Mexican government’s response to the pandemic has been heavily criticized for taking the looming threat of the disease very lightly. In the earlier days of the pandemic, the president Andrés Manuel López Obrador conducted rallies and encouraged people to remain calm and told them to go to restaurants and continue shopping. And broke his own travel regulations and went to meet the mother of the notorious drug kingpin Joaquin “El Chapo” Guzman.



Although initially, Mexico's wealthier section of the society were the ones getting infected by the virus. The working-class without access to healthcare are the most vulnerable. In addition to the lack of economic activity due to the lockdown, the healthcare system of Mexico was already overwhelmed and underfunded even before the pandemic. The total budget of the Mexican government for healthcare is only $5.4 billion for public health, which is 2.5 % of the GDP. 

For a population of 130 million people, there are only 356 Intensive Care Units and only 5,523 ventilators for the whole country dedicated to COVID19 as per the data by Secretaría de Salud, the Ministry of Health of Mexico.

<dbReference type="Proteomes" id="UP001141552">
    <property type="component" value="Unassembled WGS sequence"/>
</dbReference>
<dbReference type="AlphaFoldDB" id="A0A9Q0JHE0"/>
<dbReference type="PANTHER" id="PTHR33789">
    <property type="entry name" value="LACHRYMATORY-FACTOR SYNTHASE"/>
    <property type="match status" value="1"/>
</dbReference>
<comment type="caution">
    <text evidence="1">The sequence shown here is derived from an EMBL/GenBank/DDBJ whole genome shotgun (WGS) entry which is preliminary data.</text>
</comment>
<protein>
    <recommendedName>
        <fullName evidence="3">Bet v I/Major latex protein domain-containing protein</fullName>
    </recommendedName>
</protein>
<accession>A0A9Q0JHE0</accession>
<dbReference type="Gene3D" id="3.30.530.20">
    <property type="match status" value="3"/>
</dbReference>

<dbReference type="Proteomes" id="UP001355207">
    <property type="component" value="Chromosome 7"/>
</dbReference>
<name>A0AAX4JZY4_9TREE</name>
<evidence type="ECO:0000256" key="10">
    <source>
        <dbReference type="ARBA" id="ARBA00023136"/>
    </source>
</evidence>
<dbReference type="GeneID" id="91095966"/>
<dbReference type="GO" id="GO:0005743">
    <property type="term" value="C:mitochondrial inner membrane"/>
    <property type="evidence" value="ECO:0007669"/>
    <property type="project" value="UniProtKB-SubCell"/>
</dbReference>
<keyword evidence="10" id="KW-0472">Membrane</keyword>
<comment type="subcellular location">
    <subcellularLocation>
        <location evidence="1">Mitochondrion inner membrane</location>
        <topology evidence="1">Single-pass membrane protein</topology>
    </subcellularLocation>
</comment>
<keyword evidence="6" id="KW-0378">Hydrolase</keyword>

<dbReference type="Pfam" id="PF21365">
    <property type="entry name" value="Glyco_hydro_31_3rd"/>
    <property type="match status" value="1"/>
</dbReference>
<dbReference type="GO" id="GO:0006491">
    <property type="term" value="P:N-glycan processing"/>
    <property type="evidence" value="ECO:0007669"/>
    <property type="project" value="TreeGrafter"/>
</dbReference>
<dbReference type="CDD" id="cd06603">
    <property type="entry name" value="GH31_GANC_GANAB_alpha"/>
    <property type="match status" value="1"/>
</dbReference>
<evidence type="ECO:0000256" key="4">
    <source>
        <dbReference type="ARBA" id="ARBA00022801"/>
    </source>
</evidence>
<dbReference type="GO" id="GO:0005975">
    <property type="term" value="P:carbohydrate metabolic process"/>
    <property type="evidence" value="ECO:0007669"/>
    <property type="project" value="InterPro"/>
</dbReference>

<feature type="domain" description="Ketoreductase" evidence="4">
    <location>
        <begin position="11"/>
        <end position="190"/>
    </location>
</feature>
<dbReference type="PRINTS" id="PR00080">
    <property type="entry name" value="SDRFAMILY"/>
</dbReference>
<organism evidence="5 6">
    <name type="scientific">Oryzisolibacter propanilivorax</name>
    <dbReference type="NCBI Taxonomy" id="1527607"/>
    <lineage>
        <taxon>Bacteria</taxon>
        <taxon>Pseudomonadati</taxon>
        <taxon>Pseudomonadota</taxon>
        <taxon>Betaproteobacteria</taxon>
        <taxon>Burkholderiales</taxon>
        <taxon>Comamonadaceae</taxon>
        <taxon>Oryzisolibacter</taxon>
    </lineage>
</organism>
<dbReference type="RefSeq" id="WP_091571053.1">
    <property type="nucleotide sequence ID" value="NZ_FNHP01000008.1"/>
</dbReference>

Infrastructure

Experts say that the Mexican government missed the crucial window of containing the virus spread by sending wrong messages and weak public health response. Eventual protests by the doctors and health workers have finally led the government to promise a $150 million sanction to hire 40,000 medical professionals and procure medical supplies.

Mexican health officials declared a public health emergency. The emergency measures are in place from March 30 to April 30, 2020. The health ministry also took the initiative to create a cartoon superhero ‘Susana Distancia’, which means "a healthy distance" to remind people on social distancing and hygiene to contain the spread of coronavirus.